What was the time frame, would you say, in which you were working on this particular therapy?
DR ROBERT LANZA: To give you a sense of some ideas of the time frame, we published our original paper showing that we could, for the very first time, create RPE cells from human embryonic stem cells back in 2004, and then we followed up with a couple of papers in 2006 and after, showing that we could actually impact the disease process, so those were functional studies. So it’s been many years in the works here. A lot of companies didn’t make it, but fortunately thanks to an incredible team, we hung in there, and now here we are, with approval.
I want to talk for a moment about the blastomere technique. My understanding is that this is technology that isolates the human embryonic stem cells and doesn’t require destruction of the embryo – in effect, these are embryo-safe stem cells. Considering the political and court controversies banning stem cell funding – this doesn’t affect you or ACT, correct?
DR ROBERT LANZA: Well the single cell blastomere obviously allows us to remove a single cell to create a line, without destroying the embryo, and we’ve published on that. How this all settles out in the courts, I really couldn’t speak to. The reason we initiated that research is that there were many objections – even president Bush had said in his state of the union address that he was against destroying one life to save another. And what we do is a technique that is routinely done in IVF clinics, [which] is simply to remove a single cell to test before they implant the embryo, [for] a couple that wants to have children. We’ve been able to replicate that, and indeed we were able to publish showing that we can create stem cell lines without destroying the embryo, so in theory this should solve the problem. But with politics, it’s hard to know how all of this is going to be interpreted, but in theory, this does not obviously harm the embryo.
Your results have been reproduced, peer reviewed several times. Yes?
DR ROBERT LANZA: Yes, there is a group from UCLA that put out a paper not long ago showing that they had derived a number of lines of cells from the single blastomere technology, yes.
And independent reviews are determining the same results?
DR ROBERT LANZA: Yes, they actually did that work without our knowledge. We worked with them early on, on an earlier paper, but this follow-up paper that just came out not too long ago, and they were able to derive multiple lines independently, yes.
Is the climate in the US more difficult than in other countries and regions, such as maybe Europe, for getting FDA-type approval – for human clinical testing?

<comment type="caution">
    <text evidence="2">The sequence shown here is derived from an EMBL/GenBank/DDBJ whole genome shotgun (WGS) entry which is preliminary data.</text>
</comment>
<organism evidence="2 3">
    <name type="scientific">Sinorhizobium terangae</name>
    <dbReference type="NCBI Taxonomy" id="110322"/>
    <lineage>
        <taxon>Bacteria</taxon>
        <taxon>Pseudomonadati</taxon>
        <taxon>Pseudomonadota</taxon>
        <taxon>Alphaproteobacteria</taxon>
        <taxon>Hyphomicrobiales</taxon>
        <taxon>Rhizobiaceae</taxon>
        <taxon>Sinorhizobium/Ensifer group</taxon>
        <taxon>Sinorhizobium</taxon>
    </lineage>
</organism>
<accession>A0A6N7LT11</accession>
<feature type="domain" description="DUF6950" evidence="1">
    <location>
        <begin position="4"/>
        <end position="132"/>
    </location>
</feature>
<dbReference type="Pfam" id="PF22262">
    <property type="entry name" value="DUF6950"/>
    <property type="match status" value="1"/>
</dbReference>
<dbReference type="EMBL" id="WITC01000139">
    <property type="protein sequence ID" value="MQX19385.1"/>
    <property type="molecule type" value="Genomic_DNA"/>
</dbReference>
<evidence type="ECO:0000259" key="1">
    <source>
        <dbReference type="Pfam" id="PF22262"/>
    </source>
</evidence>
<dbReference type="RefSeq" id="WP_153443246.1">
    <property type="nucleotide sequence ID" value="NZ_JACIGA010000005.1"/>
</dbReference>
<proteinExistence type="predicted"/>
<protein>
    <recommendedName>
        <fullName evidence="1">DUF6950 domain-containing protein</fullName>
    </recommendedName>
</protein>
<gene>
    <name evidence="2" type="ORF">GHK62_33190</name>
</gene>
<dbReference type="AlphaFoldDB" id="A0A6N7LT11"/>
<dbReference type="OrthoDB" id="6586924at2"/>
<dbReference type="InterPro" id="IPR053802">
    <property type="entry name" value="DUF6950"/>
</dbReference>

DR ROBERT LANZA: I think there is the complete spectrum. There are countries that are more restrictive and countries that are more permissive. They run the whole gamut. I think there are a number of countries that aren’t caught up in abortion politics. So there are definitely countries where they are less restrictive and countries where they are more restrictive.
Given the time frame you mentioned, it is a long time between when a therapy is developed until a tangible product or cure is perfected. How do you keep your enthusiasm, your focus on the project when this can take years and sometimes positive results never materialize?
DR ROBERT LANZA: That’s a good question. And of course, this has taken years. We have a very excited, enthusiastic team of scientists, who truly believe in this, and this is what we’re here for. We’re in the lab, we’re in the trenches, and we’ve seen what these cells can do. And we’ve done research with some other cells that can cut the death rate after a heart attack in half. So as we speak, there are folks in the hospital getting limbs amputated, and some time in the future people are going to say “can you believe once upon a time people used to have their limbs cut off?” And the doctor is simply give them a simple injection of these cells and restores blood flow to their limb. So we see this – we are doing these experiments and we have the good fortune to know about them, and the rest of the world doesn’t have that first hand experience. We have our team of very dedicated excited scientists, that are incredibly talented, and they want to make a difference, and that’s what this is all about.
Move ahead ten, maybe twenty years from now, political and governmental issues aside, where are we with cures for major diseases as a result of embryonic stem cell research? Do you see a particular focus?